The new MOT Certificate makes it easier to spot clocked cars.

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Clocking is the process of rolling back vehicles' mileages to increase their values. On older cars – with mechanical odometers – this can be done by winding back old-style mechanisms. However, crooks use software to fiddle with newer digital displays. As such, from November 18th 2012, VT20s must not only record the relevant vehicle's current mileage but those from the previous three tests. This makes it easier for buyers to check for consistency and sidestep problems.
Clocking is common because it is profitable. As such, a Jaguar XJR 4.2 V8 Supercharged – on a 2008/08 registration – that has covered 80,000 miles and is in excellent condition retails for £15,500. However, roll back its mileage to 40,000 and a crook could sell for £19,000 – a £3,500 increase. This applies to everyday cars too. A Ford Mondeo 2.5T Titanium X Sport – for example – retails for £6,100 assuming a 2008/57 registration and a mileage of 80,000. But roll this back to 40,000 and it could sell for a further £1,500, at £7,600.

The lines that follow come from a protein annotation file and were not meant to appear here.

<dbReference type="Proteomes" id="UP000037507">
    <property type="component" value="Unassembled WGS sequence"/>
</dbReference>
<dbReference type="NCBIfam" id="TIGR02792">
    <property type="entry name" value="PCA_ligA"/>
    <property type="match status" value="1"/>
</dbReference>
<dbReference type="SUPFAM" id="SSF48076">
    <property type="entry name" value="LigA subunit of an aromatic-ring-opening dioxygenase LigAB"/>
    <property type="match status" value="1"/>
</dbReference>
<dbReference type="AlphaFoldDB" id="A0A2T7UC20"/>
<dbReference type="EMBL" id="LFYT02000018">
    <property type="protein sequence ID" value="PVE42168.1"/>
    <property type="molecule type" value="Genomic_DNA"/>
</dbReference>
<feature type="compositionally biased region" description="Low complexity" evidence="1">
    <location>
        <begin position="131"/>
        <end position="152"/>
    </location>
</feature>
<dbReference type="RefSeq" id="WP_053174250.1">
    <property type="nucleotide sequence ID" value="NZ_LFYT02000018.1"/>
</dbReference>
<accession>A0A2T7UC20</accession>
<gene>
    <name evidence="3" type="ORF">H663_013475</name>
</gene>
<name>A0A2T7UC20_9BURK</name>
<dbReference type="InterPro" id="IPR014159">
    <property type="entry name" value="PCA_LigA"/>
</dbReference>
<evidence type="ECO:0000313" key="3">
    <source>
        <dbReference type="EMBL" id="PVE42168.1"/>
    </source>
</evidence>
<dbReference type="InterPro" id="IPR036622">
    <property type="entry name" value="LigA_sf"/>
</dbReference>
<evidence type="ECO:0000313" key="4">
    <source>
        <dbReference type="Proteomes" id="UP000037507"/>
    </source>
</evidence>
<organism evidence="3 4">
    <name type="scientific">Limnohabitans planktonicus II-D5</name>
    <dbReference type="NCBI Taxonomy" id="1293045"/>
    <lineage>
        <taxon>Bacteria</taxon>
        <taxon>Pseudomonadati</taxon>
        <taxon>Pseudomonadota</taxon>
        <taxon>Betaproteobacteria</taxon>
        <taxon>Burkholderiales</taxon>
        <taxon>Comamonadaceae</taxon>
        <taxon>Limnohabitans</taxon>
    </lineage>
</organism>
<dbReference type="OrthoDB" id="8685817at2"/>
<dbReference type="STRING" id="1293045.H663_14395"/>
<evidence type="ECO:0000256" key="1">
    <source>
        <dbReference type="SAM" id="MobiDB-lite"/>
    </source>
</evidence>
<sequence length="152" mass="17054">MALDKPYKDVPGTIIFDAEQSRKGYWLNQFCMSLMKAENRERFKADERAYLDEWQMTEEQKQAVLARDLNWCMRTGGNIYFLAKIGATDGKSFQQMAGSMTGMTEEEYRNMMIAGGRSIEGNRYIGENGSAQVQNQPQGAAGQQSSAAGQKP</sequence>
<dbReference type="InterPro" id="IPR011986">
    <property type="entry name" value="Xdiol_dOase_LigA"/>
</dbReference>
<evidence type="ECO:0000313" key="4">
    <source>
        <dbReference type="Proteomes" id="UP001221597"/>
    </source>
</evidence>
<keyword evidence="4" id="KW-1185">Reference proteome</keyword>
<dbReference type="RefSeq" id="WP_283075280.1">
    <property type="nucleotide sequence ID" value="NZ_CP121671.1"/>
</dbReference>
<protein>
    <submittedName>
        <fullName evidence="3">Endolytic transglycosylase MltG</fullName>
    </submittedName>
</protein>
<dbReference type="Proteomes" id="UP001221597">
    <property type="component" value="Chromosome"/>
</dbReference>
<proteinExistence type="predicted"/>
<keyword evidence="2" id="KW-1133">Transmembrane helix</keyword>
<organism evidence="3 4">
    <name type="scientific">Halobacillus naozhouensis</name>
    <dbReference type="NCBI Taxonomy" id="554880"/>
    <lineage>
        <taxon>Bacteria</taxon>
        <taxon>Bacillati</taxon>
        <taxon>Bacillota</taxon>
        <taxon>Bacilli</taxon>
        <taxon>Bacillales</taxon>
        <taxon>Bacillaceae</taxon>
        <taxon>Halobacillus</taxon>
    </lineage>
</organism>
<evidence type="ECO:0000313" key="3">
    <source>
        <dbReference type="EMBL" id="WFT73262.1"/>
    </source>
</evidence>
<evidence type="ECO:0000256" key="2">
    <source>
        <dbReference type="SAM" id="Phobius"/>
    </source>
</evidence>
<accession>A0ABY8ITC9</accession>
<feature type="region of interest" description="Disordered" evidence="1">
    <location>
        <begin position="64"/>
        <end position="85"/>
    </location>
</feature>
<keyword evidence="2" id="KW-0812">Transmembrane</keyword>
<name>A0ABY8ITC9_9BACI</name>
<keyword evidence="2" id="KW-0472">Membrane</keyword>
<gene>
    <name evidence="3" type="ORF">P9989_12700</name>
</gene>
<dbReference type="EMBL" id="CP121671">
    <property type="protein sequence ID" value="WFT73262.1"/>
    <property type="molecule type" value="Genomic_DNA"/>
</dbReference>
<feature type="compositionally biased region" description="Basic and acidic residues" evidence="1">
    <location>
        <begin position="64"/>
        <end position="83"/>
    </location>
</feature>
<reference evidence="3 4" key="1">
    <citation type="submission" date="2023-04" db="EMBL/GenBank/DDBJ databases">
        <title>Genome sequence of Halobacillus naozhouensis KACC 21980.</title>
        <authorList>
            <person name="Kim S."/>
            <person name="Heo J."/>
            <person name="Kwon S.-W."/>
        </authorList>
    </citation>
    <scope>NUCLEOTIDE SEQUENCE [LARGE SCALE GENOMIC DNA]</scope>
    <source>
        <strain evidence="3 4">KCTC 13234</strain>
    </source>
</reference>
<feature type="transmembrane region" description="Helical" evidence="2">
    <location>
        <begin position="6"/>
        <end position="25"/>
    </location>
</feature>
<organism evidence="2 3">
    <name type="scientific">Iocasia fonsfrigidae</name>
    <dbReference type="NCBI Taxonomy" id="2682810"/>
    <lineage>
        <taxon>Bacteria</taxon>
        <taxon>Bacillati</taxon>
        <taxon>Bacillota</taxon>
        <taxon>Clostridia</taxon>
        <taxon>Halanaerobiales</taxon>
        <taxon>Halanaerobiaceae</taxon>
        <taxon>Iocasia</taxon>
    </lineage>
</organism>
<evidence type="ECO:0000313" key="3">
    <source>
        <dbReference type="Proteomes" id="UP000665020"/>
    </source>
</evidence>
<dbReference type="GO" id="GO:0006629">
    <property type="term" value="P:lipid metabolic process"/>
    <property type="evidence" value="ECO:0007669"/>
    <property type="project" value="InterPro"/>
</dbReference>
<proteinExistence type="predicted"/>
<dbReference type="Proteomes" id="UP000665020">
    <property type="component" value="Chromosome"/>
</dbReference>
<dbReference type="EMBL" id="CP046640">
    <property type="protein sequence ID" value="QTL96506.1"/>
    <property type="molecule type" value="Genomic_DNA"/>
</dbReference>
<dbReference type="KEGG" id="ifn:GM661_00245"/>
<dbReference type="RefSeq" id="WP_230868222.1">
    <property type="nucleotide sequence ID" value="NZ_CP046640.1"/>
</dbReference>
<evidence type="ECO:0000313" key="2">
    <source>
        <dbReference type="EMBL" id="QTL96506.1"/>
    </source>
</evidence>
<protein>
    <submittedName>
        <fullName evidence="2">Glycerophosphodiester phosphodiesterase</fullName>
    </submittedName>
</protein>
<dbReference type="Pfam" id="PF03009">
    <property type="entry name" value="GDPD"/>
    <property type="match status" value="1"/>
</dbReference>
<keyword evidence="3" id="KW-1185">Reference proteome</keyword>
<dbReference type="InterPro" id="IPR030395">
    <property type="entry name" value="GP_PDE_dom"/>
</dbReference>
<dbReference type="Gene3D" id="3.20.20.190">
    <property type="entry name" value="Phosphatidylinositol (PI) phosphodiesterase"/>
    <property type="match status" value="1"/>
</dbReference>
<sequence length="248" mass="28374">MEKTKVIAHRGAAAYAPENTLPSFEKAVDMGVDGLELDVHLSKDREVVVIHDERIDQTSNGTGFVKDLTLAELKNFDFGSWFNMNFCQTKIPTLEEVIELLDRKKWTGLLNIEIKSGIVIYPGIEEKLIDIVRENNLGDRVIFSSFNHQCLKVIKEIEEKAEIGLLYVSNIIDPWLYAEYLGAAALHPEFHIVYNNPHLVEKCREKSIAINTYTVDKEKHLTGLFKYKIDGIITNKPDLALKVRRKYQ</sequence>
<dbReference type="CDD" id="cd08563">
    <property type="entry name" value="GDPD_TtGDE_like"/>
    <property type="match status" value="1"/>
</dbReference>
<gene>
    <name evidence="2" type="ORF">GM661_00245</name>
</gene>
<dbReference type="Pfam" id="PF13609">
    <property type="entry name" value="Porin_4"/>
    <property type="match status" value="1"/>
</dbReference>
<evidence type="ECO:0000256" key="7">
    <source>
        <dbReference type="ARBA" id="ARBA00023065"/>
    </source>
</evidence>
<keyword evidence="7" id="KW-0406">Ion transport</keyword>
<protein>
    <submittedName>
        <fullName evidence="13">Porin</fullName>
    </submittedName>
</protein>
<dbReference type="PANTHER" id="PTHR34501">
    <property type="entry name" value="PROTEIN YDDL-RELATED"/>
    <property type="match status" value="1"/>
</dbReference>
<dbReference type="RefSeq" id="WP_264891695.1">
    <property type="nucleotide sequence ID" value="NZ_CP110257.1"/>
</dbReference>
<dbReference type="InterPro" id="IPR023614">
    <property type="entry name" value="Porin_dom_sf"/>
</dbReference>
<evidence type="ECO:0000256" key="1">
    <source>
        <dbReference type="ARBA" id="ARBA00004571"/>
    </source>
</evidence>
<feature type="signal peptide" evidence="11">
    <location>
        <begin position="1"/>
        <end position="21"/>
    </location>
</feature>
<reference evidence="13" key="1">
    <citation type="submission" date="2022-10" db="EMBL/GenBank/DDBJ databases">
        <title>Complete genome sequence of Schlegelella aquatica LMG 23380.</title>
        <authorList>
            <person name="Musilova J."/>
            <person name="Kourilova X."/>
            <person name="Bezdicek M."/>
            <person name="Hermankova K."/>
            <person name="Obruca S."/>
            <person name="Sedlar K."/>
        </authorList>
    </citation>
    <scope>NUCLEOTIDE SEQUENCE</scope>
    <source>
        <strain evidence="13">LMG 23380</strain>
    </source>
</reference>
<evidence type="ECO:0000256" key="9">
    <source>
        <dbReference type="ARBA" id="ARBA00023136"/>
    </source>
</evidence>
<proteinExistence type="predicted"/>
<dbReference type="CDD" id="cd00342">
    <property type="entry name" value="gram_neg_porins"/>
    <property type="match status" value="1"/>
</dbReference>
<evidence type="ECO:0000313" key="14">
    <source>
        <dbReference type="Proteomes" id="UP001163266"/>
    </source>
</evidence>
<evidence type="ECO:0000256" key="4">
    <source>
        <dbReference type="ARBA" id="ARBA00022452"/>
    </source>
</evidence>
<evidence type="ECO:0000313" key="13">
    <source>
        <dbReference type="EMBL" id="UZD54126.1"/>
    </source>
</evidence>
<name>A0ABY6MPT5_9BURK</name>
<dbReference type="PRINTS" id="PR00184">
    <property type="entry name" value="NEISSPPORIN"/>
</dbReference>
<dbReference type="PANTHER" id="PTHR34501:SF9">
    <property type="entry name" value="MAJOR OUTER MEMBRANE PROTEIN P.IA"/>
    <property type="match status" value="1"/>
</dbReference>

Irrespective of the new certificate, the only way to be sure a car's mileage is correct is to buy new. That said, second-hand shoppers can minimise the risk. Step one is to cross reference MOT mileages with the service history/invoices. Information can be corroborated further by contacting the garages that have seen the car. If there is no paper trail… be suspicious. Step two is to find comparisons. For example, a Mondeo that has covered 50,000 miles should look and feel better than one with 150,000. Drive a few examples, then, and familiarise yourself with the range's characteristics. And, of course, buy from a reputable source and order a history check from a company such as HPI. Then cross your fingers.

By Stephen Turvil,